Jason McKeever served his country proudly for 14 years in the Navy and he gave the military what it had provided him.
"I kind of envied that lifestyle, the way that people were treated with a little bit of respect," he said.
Jason left the Navy and he was supposed to get $47,517 in separation pay, but the father of two has only received less than half of what he's owed.
"It's a good amount of money especially with the transition of trying to find a new job and I don't know how much I'm going to be making or how long it's going to be before I start working," he explained.
Jason, a missile technician, fired off calls and e-mails the Navy's direction, but he claims they never got back to him.
"Its almost an embarrassment. My wife is asking me why it's taking so long and it's embarrassing to say that's the military, that's the Navy," he said.
I took a look at Jason's discharge papers and saw his separation code: JGH.
That means Jason's not recommended for continued active duty. That designation cut his pay in half, even though he's earned several commendations, including the Navy and Marine Corp Achievement medal.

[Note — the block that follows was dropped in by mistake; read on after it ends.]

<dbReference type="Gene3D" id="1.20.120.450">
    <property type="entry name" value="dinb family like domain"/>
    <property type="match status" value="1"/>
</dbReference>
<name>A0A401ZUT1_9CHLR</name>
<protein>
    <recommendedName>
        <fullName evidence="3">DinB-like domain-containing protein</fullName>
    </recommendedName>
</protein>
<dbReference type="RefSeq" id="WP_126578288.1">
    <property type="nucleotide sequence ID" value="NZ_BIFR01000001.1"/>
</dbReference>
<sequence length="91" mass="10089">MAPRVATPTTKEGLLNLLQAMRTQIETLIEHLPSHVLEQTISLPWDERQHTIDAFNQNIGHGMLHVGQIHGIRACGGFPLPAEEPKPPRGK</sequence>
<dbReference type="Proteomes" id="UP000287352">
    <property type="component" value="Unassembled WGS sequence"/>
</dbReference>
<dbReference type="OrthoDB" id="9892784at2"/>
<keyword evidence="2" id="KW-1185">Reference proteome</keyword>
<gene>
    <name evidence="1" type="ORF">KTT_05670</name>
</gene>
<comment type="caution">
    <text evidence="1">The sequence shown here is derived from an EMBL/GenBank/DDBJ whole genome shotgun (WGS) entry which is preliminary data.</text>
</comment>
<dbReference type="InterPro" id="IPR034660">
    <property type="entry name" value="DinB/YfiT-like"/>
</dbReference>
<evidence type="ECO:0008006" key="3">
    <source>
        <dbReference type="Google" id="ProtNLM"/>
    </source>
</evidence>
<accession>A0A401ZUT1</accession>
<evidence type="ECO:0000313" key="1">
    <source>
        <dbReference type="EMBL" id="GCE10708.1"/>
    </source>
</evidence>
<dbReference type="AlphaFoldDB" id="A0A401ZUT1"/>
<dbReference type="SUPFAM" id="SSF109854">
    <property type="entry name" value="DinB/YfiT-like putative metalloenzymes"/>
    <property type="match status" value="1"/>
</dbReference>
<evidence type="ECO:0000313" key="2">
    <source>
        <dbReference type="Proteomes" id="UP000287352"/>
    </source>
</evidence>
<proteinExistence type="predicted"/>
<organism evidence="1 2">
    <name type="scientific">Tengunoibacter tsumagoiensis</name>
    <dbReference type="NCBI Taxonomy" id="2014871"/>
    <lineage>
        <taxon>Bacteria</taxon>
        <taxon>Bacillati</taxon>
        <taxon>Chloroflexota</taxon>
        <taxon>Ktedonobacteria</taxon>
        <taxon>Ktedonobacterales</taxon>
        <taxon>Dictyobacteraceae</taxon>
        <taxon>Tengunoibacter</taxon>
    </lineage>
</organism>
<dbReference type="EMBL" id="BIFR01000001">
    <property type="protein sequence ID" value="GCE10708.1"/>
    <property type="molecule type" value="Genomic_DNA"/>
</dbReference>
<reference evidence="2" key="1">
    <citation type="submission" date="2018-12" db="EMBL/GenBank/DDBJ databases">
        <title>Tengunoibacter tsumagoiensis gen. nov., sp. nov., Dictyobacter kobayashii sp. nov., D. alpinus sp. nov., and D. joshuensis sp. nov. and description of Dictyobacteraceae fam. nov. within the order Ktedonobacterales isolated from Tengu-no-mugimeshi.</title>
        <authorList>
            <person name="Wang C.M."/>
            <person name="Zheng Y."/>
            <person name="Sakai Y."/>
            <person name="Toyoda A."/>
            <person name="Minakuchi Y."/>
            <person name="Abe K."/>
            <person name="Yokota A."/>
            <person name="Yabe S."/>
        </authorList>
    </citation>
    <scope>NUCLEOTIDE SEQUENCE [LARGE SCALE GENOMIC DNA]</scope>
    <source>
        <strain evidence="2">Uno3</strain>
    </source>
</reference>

"I don't want to bad mouth them and say they are horrible about paperwork and pay issues, they are always like that, but it's the truth and it's unfortunate that I have to say that. It's too bad," said Jason.
It seems as if the Navy now realizes that there's a miss with Jason's case saying, "Everyone involved wants the right thing to happen here... The Navy wants to pay him the money he is owed."
"As soon as I get it, put it in the bank and start house shopping. We've been looking at houses for a while, it'll be nice to start getting serious about house hunting," he said.
After we started contacting the Navy, Jason got a check for just under $9,000, but the Navy says he will have to jump through some hoops to get the rest, specifically a hearing showing proof of the mistake.
We got him in touch with Senator Patty Murray's office and they are assisting Jason through the process.